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Web Design in a Nutshell by Jennifer Niederst

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Chapter 16. PNG Format

The Portable Network Format (PNG for short—pronounced “ping”) is a versatile and full-featured graphics file format poised to make a big wave on the Web . . . it’s just taking its time doing so.

PNG was developed in January and February 1995 as an effort to find a non-proprietary alternative to GIF when Unisys threatened to enforce its patent on LZW compression and collect licensing fees from developers of GIF-supporting programs. This caused a flurry of outrage and activity on the Internet.

Days after the announcement, Thomas Boutell posted the first draft of the PNG specification to the comp.graphics newsgroup. A community of programmers then quickly cooperated in specifying and implementing an impressive list of features:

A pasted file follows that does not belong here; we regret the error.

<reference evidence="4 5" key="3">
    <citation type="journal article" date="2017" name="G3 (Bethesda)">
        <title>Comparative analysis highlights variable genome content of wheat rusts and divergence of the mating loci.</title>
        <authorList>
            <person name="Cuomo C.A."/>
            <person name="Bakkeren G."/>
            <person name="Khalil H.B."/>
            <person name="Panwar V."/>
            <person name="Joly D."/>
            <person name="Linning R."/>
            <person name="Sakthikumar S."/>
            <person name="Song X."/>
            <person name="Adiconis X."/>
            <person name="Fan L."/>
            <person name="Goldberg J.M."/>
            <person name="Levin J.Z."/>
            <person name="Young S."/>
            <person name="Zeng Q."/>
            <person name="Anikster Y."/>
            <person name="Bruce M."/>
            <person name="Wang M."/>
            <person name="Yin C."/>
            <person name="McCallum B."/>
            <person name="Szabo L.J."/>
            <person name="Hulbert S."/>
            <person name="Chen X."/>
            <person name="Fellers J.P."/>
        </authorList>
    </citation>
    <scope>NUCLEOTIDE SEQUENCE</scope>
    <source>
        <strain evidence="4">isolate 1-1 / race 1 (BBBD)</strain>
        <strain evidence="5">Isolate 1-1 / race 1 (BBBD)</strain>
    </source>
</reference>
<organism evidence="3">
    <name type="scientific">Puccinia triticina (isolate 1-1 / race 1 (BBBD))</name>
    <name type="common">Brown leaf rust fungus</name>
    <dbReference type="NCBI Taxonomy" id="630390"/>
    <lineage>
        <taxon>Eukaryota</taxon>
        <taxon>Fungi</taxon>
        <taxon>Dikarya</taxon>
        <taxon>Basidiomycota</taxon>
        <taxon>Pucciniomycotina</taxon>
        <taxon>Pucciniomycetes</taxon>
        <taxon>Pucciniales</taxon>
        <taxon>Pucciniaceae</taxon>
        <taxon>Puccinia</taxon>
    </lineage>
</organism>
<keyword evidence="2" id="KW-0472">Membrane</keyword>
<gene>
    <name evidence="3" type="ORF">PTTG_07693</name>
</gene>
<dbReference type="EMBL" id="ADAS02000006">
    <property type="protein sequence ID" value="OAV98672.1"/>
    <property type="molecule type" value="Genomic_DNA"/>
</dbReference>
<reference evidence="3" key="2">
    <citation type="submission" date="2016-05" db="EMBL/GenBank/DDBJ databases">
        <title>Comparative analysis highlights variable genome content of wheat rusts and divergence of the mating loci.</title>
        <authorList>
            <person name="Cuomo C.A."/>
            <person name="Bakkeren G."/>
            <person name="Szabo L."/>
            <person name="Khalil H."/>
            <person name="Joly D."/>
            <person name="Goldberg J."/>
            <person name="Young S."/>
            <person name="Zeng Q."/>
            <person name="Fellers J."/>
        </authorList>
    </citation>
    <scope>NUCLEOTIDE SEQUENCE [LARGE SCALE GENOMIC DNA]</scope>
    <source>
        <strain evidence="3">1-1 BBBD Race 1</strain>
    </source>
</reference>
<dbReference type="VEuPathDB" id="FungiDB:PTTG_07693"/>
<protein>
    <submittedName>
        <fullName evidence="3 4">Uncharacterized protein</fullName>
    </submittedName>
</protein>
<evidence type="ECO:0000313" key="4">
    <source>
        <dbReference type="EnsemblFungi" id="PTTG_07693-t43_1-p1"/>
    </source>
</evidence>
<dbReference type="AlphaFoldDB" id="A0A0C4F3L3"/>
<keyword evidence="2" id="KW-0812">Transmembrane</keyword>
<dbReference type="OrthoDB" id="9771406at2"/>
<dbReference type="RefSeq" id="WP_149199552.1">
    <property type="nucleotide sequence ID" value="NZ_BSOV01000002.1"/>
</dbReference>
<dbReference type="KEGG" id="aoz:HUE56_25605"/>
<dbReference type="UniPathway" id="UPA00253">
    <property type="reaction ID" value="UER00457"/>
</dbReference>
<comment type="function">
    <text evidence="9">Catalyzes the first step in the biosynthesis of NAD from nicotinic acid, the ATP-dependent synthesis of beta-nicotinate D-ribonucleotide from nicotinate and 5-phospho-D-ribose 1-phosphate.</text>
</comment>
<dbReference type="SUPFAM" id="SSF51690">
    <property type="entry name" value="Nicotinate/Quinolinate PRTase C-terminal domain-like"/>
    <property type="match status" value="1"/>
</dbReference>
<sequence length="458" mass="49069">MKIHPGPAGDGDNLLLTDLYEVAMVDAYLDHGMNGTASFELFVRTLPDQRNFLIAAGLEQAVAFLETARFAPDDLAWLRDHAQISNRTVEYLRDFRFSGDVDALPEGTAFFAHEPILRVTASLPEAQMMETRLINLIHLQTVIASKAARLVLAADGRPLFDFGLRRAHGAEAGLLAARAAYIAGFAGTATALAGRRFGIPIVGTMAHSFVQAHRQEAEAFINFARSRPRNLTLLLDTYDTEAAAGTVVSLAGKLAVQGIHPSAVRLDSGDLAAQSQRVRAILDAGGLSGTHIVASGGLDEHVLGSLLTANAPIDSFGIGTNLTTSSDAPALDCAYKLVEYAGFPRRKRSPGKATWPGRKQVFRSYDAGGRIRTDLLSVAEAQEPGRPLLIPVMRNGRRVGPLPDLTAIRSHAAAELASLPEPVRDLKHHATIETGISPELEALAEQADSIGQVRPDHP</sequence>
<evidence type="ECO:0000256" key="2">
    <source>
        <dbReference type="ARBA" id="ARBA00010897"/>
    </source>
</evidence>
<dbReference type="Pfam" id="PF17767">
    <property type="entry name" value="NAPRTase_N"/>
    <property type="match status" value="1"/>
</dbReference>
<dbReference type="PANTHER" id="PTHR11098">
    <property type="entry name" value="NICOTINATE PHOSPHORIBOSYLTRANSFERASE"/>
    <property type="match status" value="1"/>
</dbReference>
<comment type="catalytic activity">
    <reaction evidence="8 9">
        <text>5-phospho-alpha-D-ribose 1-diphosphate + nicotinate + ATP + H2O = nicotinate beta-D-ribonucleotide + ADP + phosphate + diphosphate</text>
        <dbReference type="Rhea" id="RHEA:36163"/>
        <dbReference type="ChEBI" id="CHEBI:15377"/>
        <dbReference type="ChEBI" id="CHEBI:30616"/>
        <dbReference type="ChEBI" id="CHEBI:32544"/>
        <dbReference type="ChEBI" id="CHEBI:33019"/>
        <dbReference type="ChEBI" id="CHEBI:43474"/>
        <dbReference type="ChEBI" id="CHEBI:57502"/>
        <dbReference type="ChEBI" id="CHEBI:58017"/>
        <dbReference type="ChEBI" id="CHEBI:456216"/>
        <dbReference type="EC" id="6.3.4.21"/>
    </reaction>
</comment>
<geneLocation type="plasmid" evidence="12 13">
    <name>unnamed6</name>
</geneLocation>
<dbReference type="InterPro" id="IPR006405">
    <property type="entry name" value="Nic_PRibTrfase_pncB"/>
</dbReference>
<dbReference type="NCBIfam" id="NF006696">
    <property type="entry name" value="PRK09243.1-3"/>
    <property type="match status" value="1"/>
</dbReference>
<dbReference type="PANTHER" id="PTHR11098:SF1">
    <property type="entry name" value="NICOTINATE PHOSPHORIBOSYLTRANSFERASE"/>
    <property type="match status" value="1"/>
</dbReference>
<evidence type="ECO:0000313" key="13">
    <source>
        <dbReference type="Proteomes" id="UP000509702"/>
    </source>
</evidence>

• 8-bit palette support (like GIF) and support of 16-bit grayscale, and up to 48-bit truecolor (RGB) support

  • A lossless compression scheme and better compression than GIF for indexed color (palette) images

  • Two-dimensional progressive display that is more sophisticated than GIF’s 1-dimensional interlacing

  • An alpha channel that can contain 8-bit or 16-bit transparency information, which means pixels can have up to 65,000 shades of transparency (not just “on” or “off” like GIF); 8-bit (256 shades of transparency) is far more common

  • Gamma correction information to make the PNG display with its intended brightness regardless of platform

  • Several methods for checking file integrity and corruption

  • Text storage capabilities, for keyword information such ...

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